The picture that is emerging of Steven Paddock, who has been identified as the gunman in Sunday’s mass shooting in Las Vegas, is of a man that some law enforcement officials increasingly believe had severe mental illness that was likely undiagnosed, sources tell ABC News.
The portrait, gleaned from interviews with hundreds of people interviewed over the past week, is that while Paddock might have been financially successful, he had real difficulty interacting with people. He is described as standoff-ish, disconnected, a man who had difficulty establishing and maintaining meaningful relationships.
ABC News and The Blaze are a little too eager. Their story adds nothing that we didn’t already know. It doesn’t “break the case wide open” unless there is more that isn’t stated in the story. To say he “may have had an undiagnosed mental illness” doesn’t say much. Anyone could reach that conclusion. It’s likely to be wrong.
If this is all they’ve got it’s not enough to justify a conclusion or even to speculate that Paddock had an undiagnosed mental illness. We all know people who have difficulty in their relationships with other people. That alone doesn’t make them mentally ill, and it doesn’t justify speculation. The desperate search for a motive is a little crazy in itself. Evil people do evil things. They don’t have to be mentally ill.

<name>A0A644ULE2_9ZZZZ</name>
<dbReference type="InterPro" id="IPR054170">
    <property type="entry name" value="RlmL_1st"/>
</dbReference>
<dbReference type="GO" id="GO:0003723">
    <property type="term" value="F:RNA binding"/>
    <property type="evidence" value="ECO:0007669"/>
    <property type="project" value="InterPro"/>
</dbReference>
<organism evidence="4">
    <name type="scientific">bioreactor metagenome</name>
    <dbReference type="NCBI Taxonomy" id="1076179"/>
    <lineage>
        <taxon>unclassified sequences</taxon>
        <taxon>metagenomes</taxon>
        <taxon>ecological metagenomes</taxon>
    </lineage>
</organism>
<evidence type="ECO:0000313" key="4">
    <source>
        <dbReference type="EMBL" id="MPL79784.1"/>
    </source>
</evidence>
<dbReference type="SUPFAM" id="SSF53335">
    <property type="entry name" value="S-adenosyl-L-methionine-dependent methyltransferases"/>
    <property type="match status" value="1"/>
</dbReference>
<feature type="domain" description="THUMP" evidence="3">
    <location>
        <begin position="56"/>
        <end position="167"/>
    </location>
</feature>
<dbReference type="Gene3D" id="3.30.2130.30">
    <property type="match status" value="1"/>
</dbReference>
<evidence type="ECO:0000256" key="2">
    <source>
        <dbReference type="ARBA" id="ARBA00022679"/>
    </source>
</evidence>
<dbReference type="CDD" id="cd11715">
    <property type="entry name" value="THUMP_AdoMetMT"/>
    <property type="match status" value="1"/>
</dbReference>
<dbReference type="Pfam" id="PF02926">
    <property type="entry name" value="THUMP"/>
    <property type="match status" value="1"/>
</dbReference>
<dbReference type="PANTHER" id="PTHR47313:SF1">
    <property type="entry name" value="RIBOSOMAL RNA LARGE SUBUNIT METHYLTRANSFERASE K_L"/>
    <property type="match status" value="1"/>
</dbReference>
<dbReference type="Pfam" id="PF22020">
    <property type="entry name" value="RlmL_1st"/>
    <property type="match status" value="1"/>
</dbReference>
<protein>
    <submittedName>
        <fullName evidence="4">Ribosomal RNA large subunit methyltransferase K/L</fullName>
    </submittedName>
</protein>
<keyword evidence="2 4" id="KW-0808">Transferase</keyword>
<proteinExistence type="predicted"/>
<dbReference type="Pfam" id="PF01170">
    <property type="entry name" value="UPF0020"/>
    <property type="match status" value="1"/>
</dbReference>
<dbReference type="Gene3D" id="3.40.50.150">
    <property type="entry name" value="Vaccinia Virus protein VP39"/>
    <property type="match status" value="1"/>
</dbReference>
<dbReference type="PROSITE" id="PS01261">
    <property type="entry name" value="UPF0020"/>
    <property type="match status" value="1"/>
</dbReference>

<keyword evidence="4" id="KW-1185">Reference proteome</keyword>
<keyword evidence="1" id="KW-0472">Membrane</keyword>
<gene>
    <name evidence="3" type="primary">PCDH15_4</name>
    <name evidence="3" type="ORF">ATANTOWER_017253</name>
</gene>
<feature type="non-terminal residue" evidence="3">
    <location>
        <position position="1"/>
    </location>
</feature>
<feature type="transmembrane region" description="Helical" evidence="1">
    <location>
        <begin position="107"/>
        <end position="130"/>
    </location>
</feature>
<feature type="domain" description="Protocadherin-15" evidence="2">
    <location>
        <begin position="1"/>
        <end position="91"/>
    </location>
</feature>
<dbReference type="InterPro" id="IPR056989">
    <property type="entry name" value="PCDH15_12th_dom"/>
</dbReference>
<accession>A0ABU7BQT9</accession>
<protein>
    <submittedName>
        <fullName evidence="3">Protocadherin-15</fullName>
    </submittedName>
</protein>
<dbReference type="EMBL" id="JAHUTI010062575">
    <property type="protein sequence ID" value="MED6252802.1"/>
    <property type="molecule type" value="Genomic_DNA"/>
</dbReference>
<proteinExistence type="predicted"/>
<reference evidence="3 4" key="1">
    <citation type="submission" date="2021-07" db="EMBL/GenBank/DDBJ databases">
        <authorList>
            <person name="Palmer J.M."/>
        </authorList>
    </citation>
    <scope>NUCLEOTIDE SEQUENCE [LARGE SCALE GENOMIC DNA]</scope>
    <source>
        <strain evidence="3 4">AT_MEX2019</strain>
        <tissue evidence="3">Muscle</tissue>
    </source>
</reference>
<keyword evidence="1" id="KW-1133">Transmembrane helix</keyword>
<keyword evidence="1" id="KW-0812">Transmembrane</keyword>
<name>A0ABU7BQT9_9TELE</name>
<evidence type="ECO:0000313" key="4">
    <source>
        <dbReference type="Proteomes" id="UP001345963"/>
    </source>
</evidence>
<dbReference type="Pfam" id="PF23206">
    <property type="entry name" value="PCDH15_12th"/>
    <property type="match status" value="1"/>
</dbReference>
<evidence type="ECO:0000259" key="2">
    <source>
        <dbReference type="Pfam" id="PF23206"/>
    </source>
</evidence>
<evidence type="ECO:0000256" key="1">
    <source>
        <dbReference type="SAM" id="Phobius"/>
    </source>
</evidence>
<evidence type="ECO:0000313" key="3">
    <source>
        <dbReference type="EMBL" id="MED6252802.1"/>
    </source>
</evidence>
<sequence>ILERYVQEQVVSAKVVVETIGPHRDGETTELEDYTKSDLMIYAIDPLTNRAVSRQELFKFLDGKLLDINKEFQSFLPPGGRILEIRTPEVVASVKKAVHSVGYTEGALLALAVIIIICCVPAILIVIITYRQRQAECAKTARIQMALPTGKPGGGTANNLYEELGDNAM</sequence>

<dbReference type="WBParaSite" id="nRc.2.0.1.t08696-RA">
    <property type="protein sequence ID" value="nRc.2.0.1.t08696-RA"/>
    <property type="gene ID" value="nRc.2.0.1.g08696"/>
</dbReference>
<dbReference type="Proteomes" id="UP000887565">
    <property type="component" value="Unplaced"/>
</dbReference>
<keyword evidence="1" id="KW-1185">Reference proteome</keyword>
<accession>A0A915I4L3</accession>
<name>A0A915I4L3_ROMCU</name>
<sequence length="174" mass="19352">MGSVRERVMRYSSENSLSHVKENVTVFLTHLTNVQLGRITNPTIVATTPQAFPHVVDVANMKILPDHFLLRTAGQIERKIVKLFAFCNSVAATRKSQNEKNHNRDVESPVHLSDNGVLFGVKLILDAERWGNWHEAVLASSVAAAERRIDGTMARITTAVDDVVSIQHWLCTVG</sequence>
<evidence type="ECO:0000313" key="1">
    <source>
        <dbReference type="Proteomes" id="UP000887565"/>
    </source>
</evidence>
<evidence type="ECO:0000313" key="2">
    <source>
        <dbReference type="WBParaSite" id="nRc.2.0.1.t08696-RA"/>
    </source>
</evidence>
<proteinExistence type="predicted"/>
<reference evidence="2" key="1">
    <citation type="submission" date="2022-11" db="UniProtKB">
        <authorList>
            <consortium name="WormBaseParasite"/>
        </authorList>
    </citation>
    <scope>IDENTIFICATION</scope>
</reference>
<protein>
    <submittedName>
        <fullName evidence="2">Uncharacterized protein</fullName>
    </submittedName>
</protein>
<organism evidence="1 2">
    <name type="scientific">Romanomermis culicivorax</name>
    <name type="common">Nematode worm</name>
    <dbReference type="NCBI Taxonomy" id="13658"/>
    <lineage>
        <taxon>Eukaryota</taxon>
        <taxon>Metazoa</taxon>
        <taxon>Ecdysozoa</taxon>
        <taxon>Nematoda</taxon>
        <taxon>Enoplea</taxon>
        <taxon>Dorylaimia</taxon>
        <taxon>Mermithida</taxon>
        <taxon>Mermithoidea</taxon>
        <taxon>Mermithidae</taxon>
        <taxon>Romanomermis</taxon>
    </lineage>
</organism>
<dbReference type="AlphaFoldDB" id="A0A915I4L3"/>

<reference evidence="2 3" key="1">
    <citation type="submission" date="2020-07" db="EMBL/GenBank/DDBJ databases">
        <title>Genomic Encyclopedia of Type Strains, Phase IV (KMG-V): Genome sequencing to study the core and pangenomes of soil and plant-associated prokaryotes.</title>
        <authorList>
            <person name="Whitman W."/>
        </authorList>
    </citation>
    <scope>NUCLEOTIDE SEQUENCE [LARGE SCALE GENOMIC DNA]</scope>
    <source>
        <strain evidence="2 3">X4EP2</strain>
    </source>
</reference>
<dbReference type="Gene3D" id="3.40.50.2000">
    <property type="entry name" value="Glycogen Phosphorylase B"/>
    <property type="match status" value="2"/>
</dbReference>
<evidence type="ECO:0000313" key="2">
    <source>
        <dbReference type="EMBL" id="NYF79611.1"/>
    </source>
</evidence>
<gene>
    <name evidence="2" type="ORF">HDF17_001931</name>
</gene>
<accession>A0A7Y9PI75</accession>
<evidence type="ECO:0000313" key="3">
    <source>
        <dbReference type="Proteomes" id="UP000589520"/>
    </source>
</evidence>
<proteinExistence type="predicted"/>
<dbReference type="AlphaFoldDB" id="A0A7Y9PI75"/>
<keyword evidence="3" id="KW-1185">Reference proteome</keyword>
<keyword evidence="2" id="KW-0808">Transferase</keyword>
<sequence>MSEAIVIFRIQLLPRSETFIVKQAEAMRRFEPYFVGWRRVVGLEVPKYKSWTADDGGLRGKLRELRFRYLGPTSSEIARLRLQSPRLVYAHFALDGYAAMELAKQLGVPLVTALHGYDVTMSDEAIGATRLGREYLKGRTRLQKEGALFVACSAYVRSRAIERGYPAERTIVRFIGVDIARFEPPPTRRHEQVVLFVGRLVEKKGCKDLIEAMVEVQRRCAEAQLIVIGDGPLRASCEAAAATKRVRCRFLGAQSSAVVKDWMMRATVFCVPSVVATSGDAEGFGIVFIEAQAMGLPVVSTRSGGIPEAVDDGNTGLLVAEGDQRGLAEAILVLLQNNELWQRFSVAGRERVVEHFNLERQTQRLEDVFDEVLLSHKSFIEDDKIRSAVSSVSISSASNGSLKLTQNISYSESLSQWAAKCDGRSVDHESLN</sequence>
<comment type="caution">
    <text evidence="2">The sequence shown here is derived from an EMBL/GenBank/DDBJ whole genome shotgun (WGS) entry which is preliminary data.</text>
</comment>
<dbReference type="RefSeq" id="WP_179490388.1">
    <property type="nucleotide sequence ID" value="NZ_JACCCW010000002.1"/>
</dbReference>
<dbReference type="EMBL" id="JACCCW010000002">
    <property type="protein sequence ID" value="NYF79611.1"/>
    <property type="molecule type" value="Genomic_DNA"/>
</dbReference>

The description of his past behavior more likely indicates personality disorders such as narcissism or border line personality or both. Being too quick to assume mental illness is never warranted because most people who are truly mentally ill don’t commit mass murder. A small minority of mental illnesses may lead to murderous violence, most do not. Occam’s Razor warns against jumping to that conclusion.
The truth is there is evil that lurks in the hearts of some people; when it finally reveals itself it may come as a surprise to people who thought they knew the person. Searching for their motive is a fool’s errand.